SOT Quick Notes (Category III)
Card Set Information
SOT Quick Notes (Category III)
I do what I want. NO.
REFER OUT, IF....
1) Treatment causes radicular SX to periphralize.
2) DTR's, dermatomes & muscle function decrease.
3) Pain decreases but numbness increases &/or signs of atrophy worsening.
4) SX's of visceral or organic relationships.
5) Response to SOT treatment & SOT indicators are not congruent.
Category III SX
1) No rib head movement.
2) Generalized muscle ridgity.
3) Muscle guarding.
5) Sciatica -> leg.
6) L/S pain.
7) Post thigh pain, lead weakness, paresthesia, atrophy.
8) Calf pain w/ palpation.
9) Pain w/ palpation of greater sciatic notch (near performs).
10) Pain moves to the spine as things start to get better.
: towards side of pain.
*NO SIDE POSTURE!
: away from side of pain.
*SIDE POSTURE OK, PAIN SIDE DOWN.
: anterior antalgic position.
*Have pt bend leg & push into your hand to find the psoas.
1) Short arm leg side.
2) Supine w/ leg flexes... Dr on opposite side.
3) Pull knee medially.
4) If after correction the other arm goes short, correct the contralateral psoas until both sides are equal.
5) Work the psoas fibers laterally.
LEG LENGTH ASSESSMENT
1) Have them grab the head of the table, while apply traction.
2) Traction caudally for 30 seconds.
3) Maintain traction while observing leg length discrepancy.
INITIAL BLOCKING POSITION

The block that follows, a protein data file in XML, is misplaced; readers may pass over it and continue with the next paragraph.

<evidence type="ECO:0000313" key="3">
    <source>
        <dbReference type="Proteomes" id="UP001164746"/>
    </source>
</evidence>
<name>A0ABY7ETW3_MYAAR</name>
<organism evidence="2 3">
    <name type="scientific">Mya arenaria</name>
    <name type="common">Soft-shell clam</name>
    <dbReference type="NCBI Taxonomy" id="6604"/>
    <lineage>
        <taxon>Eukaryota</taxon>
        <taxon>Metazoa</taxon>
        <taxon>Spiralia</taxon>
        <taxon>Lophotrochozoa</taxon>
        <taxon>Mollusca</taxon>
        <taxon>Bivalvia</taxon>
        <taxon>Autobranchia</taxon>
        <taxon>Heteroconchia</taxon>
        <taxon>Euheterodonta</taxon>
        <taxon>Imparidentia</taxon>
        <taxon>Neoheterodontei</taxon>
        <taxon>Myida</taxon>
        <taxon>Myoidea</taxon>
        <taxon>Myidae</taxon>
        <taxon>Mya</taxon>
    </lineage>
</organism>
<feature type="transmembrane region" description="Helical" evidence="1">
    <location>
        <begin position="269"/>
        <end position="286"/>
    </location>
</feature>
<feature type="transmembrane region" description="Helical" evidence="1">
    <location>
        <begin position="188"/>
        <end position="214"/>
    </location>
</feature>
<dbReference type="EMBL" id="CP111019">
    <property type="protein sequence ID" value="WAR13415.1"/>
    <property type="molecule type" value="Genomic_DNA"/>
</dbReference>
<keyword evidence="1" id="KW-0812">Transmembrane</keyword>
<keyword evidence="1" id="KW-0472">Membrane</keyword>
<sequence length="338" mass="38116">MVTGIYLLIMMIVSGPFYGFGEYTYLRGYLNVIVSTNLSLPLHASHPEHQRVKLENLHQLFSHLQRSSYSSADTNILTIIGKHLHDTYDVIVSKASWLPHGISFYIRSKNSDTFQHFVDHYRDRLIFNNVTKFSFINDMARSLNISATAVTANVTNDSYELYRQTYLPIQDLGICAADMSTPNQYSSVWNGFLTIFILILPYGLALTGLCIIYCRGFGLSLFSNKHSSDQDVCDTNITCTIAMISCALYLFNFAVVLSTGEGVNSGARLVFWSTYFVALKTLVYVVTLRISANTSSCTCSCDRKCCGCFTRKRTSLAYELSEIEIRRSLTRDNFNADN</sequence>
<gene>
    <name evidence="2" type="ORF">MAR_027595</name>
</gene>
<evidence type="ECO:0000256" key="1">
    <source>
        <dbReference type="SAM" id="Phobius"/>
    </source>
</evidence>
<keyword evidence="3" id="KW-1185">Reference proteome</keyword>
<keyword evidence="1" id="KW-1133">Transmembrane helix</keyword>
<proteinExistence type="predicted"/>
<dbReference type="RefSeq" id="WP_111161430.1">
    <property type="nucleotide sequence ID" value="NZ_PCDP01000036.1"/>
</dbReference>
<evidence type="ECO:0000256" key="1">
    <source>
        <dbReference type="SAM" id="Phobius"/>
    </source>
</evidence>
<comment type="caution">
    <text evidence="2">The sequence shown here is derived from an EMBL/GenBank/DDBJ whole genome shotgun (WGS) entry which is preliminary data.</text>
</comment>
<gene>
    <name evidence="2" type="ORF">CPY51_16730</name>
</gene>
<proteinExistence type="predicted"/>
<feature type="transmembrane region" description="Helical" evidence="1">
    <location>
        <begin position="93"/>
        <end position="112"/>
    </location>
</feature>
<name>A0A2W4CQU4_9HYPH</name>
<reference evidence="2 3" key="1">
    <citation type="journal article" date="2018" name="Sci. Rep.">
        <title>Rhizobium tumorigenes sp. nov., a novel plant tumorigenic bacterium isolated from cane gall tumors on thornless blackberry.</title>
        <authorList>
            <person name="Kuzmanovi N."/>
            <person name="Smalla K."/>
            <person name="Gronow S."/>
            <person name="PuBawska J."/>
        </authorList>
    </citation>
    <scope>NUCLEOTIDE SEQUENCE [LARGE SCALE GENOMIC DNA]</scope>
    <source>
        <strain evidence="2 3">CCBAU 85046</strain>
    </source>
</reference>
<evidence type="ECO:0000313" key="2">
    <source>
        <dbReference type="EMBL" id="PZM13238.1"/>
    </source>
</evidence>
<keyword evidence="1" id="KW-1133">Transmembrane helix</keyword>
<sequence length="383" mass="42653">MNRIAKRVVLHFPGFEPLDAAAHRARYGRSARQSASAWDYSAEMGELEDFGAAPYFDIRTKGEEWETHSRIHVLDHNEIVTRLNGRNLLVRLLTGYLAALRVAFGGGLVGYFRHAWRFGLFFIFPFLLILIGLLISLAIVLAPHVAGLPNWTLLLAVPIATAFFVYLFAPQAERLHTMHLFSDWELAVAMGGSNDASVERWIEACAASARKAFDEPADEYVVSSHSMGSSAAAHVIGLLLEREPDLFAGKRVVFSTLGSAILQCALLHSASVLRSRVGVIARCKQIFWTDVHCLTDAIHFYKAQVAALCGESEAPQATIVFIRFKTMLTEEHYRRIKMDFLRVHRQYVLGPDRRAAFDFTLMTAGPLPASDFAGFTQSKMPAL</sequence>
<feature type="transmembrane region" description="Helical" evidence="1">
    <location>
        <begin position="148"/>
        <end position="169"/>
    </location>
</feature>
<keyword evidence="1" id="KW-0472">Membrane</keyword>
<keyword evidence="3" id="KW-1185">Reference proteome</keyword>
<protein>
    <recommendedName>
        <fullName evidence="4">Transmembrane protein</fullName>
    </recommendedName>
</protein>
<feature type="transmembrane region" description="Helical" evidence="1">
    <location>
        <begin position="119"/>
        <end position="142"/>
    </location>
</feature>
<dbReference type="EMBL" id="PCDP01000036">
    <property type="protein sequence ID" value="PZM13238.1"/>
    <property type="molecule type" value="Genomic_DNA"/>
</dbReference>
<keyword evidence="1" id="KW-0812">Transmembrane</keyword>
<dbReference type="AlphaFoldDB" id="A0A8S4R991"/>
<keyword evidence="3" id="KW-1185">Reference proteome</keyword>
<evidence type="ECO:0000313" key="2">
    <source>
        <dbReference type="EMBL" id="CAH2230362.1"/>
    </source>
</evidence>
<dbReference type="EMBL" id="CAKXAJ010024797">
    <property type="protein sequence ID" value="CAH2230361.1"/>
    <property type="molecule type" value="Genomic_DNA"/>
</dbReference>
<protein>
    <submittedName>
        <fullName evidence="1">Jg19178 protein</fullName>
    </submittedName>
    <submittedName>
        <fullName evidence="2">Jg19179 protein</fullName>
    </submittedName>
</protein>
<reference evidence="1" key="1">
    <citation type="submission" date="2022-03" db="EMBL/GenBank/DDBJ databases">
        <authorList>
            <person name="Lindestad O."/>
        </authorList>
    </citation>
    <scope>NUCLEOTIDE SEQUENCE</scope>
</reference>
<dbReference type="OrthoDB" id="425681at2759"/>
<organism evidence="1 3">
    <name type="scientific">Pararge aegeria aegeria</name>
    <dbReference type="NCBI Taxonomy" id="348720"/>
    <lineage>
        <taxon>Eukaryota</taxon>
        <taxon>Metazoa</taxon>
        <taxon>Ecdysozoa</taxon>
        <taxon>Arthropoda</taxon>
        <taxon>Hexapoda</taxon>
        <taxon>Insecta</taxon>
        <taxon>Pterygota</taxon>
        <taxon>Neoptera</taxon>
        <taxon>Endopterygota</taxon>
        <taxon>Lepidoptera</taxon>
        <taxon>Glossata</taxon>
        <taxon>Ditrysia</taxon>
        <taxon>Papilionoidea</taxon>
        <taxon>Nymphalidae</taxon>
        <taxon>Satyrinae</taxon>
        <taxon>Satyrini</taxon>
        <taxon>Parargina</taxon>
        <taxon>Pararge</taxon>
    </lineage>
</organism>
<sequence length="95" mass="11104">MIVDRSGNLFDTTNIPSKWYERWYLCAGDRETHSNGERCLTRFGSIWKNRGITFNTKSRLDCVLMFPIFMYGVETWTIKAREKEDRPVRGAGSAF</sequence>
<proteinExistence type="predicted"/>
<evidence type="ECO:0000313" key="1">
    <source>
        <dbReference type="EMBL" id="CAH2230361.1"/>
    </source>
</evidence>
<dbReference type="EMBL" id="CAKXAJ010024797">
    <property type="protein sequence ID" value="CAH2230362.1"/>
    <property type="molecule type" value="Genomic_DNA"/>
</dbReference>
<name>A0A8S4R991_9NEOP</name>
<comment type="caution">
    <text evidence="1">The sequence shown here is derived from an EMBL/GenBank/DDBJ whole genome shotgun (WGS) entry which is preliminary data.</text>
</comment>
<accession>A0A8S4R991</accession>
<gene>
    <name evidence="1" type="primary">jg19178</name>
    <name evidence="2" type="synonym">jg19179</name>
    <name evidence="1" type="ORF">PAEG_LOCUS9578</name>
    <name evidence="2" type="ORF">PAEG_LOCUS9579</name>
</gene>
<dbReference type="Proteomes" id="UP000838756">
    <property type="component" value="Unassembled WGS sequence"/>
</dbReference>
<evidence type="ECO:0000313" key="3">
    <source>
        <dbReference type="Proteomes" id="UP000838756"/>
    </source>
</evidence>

*Use adjusting board under the pelvis!
1) Palpate the musculature in the center of the calf & gluteal region for tenderness.
Long leg block
: under the ASIS, towards opposite hip.
Short leg block
: obliquely under the greater trochanter, 45 degrees caudally.
**Leg lengths should begin to equalize after blocks are positioned**
BLOCK ANGULATION FOR PAIN CONTROL
If the original blocking position does NOT diminish the pain, angulate the blocks in 10 degree intervals both caudally & cephaldly.
*If no position reduces the pain, try SB- or SB+ placements.
1) After legs are even, traction the affected leg to release pressure at the disc.
2) As long as the original short leg length discrepancy does not increase it's all good.
3) THE DOCTOR LIFTS THE PELVIS TO REPOSITION THE BLOCKS, NOT THE PATIENT.
rocess pain on the side of the
*Check inferior TP of L5 with Styloid process near same side C1.
ransverse provess pain on the side of
*Check superior TP & same side C1 TP.
1) Spread thumbs apart to open up suture, while finger tips pull the parietal bones upward.
2) Repeat until all painful areas have resolved.
3) Have the patient try to lift the sciatic leg on an inhale.
*If midline discopathy is present have them lift both legs.
*If it is too painful, have them tighten the muscles, or think about attempting to lift the leg.
Check the piriformis!
1) Is it contracted &/or pain with palpation of the mm's surrounding the greater troachanter?
2) Is there restriction in internal rotation of the hip?
3) Flex the leg, but not to the point of pain.
4) Press your thumb into the tissue (inferior to the acetabulum). Apply pressure to all surrounding painful areas, particularly around the greater trochanter.
5) Circle the leg while rolling the thumb over the tissue for easier access.
*Stand on the same side that you are working on.